Can Tiger Still Break the Majors Record After U.S. Open Pullout?
Jack Nicklaus, who you might know of as one of the greatest golfers of all time, is the current holder of one of golf’s most prestigious records — he’s won 18 majors. He’s long thought that there was only one man who could challenge it — a healthy Tiger Woods. “If he’s healthy, I think Tiger’s got 10-plus years to play top quality tournament golf,” the legend said to reporters before the Memorial Tournament in Dublin. “He’s got a little over 40 tournaments to play the major championships, he’s only got to win five to pass my record. As good a player as he is, I don’t think that should be a big deal. But then again,” Nicklaus said, “he’s gotta do it.”
Woods, 38, has won 14 Majors so far, with his last victory occurring in 2008 at the U.S. Open. The golf superstar recently bowed out of competition earlier this month in order to have nerve surgery. With Tiger admitting to the public that he had no idea when he’ll be back, Nicklaus’s prediction seems a little more far out than it would have this time last year, especially since Woods started off 2014 in such a horrid fashion, offering a pair of subpar tournament performances and promptly losing his No. 1 ranking. He now sits No. 3.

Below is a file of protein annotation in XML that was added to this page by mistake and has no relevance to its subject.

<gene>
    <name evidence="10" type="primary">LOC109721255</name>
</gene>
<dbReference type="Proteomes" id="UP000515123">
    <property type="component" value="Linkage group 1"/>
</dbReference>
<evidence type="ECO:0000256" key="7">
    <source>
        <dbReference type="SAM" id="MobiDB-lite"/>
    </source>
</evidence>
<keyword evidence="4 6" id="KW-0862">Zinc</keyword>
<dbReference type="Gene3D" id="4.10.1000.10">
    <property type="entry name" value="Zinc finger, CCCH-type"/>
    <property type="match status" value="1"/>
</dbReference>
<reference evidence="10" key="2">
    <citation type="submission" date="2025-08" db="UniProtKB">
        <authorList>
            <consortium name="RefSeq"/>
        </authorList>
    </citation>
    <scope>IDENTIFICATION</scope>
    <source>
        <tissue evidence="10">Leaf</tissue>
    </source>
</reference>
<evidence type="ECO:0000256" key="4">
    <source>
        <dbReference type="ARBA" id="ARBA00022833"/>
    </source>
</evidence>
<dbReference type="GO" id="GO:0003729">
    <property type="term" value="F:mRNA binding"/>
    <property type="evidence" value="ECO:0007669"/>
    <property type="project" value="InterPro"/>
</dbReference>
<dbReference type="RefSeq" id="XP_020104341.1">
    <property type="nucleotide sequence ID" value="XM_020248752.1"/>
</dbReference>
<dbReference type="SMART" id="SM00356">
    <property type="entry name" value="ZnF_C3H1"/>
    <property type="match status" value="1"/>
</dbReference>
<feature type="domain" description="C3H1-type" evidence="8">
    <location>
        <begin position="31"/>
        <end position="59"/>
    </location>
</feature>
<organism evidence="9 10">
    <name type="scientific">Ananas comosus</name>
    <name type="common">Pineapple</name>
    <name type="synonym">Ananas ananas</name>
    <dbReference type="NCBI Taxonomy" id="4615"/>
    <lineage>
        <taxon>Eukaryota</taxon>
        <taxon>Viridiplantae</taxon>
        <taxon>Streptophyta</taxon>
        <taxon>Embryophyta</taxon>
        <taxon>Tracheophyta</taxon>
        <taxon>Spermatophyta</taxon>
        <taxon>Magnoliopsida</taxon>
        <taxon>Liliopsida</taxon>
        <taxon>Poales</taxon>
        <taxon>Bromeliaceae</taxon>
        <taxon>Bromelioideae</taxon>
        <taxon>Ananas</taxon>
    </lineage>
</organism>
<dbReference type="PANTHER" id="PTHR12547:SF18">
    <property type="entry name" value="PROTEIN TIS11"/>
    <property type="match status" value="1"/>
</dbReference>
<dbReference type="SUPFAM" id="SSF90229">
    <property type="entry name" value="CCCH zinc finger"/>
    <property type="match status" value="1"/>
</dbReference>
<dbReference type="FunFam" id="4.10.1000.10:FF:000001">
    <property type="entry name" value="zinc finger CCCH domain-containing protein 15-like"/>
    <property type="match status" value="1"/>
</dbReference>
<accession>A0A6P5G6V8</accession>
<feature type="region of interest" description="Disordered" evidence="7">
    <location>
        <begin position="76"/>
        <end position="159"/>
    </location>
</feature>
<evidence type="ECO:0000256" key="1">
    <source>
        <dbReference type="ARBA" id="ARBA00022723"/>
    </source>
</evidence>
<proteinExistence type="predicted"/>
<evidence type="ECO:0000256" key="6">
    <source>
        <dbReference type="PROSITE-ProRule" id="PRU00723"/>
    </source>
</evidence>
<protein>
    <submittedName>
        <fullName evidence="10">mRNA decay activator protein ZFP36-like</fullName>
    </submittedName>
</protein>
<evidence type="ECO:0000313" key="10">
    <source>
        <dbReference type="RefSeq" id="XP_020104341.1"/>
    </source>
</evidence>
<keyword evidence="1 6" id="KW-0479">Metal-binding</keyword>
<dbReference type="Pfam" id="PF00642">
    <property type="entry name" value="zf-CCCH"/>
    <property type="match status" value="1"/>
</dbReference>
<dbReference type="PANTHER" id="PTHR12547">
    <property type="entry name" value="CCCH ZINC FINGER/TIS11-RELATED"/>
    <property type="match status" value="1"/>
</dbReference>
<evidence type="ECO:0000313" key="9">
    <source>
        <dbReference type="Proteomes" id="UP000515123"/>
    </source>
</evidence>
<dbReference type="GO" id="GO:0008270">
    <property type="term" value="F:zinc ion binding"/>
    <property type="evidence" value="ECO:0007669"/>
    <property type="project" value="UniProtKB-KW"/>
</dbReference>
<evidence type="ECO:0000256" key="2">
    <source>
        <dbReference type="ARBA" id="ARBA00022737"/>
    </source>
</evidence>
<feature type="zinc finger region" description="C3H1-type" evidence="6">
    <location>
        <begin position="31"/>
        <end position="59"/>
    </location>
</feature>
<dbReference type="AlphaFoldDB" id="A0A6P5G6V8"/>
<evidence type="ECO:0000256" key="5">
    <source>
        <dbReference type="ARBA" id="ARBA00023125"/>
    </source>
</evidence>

Luckily for Tiger, professional golf doesn’t suffer from the same absurdly short window that punctuates the careers of other, more active athletic endeavors. On the conservative end of Nicklaus’s statement, a 48-year-old Woods could very possibly come out on top of a few more Majors at the eve of his retirement — since that would only tie the record for the oldest winner of a major, as Julius Boros won the 1968 U.S. Open at the same age. So, using that as an estimate — that Woods will play his last rounds at the majors in 2025, and that he’ll recover from his surgery at a baseline time, the surgery that has already caused him to withdraw from this year’s U.S. Open — there’s a distant possibility of him being out of competitive play until August.